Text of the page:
ED Drafting Guidance on Implementation of FAFSA Simplification Items for 2023-24

By Hugh T. Ferguson, NASFAA Managing Editor

The Department of Education (ED) on Friday formally gave notice that it will be implementing several provisions of the FAFSA Simplification Act that were authorized for implementation for the 2023-24 award year.

Congress required ED in technical revisions to the FAFSA Simplification Act to provide 60 days’ notice of 2023-24 implementation items. The notice only specifies which provisions will be implemented for 2023-24; ED indicated that detailed guidance will be provided in an upcoming Dear Colleague Letter.

While no additional guidance is provided in Friday’s announcement, ED detailed as a part of its phased implementation of the FAFSA Simplification Act that for the 2023-24 award year the following items would be implemented: provisions related to cost of attendance, professional judgment, special rules for independent students, and period of eligibility for Pell Grants.

In the announcement, ED also noted that certain provisions will require additional compliance from institutions.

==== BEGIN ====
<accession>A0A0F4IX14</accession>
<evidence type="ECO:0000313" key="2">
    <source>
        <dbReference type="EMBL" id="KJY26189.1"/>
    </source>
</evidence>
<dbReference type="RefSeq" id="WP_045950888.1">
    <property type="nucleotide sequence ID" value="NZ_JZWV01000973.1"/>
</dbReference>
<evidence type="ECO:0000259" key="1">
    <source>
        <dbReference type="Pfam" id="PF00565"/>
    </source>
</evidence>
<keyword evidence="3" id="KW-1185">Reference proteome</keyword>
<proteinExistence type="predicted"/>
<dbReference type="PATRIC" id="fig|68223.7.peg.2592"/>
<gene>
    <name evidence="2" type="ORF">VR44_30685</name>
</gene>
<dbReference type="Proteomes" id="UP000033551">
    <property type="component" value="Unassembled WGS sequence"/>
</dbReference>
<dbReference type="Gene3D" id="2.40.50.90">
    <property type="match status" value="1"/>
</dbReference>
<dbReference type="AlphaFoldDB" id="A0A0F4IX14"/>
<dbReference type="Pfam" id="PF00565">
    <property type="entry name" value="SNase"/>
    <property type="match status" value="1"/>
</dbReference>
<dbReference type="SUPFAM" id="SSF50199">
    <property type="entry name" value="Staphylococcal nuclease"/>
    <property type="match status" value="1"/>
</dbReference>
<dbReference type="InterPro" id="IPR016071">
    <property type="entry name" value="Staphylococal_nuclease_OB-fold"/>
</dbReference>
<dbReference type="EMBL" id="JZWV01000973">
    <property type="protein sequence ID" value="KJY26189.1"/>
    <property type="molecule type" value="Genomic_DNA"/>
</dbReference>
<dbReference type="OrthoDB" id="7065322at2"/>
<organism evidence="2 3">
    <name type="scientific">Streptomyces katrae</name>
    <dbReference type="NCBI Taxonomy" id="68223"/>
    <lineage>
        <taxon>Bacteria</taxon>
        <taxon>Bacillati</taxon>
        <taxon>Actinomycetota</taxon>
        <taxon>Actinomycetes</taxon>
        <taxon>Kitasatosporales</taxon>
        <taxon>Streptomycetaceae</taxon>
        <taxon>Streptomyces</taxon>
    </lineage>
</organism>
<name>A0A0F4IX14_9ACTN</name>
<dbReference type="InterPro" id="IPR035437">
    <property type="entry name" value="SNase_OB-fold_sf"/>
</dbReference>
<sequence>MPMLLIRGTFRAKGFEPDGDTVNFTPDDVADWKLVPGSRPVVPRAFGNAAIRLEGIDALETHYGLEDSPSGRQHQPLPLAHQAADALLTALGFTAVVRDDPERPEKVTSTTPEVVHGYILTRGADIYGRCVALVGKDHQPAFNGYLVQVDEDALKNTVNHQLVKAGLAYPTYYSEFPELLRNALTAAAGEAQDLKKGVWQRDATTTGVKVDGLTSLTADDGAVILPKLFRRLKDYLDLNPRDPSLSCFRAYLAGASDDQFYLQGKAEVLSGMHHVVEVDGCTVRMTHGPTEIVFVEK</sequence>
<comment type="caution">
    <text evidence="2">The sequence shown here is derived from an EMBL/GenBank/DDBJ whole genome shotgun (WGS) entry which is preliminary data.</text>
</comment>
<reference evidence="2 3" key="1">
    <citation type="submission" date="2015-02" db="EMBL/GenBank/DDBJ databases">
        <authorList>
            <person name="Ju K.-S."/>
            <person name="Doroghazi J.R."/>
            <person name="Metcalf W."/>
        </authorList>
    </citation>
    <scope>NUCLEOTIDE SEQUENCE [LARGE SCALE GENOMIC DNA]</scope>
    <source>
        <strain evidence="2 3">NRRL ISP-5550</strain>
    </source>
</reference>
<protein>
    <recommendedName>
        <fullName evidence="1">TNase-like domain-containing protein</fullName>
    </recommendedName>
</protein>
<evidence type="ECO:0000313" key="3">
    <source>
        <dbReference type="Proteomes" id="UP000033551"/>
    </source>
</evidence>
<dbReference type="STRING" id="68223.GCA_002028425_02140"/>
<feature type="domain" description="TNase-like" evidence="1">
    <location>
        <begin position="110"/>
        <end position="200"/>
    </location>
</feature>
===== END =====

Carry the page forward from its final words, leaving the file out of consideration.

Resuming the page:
“Certain provisions, including [cost of attendance, professional judgment, and determinations of independence for unaccompanied homeless youth and foster care youth] sections of the FAFSA Simplification Act, require institutions to develop policies and procedures that address the updated requirements for students who apply for title IV, HEA student assistance prior to the beginning of that award year,” the announcement says. “Institutions must comply with the new statutory requirements when calculating awards of title IV, HEA programs for the 2023-2024 award year.”

Further, ED also announced that it is implementing new rules establishing Pell Grant eligibility for incarcerated students in federal and state penal institutions, as well as new rules governing the prison education programs in which these students will be enrolled. ED indicated in the announcement that further guidance is also forthcoming on prison education programs due to the complex nature of the topics.


Publication Date: 11/4/2022

You must be logged in to comment on this page.

Comments Disclaimer: NASFAA welcomes and encourages readers to comment and engage in respectful conversation about the content posted here. We value thoughtful, polite, and concise comments that reflect a variety of views. Comments are not moderated by NASFAA but are reviewed periodically by staff. Users should not expect real-time responses from NASFAA. To learn more, please view NASFAA’s complete Comments Policy.

Related Content

Today's News for June 21, 2024


NASFAA 2024 Closing Session: Special Tributes and Policy Updates


View Desktop Version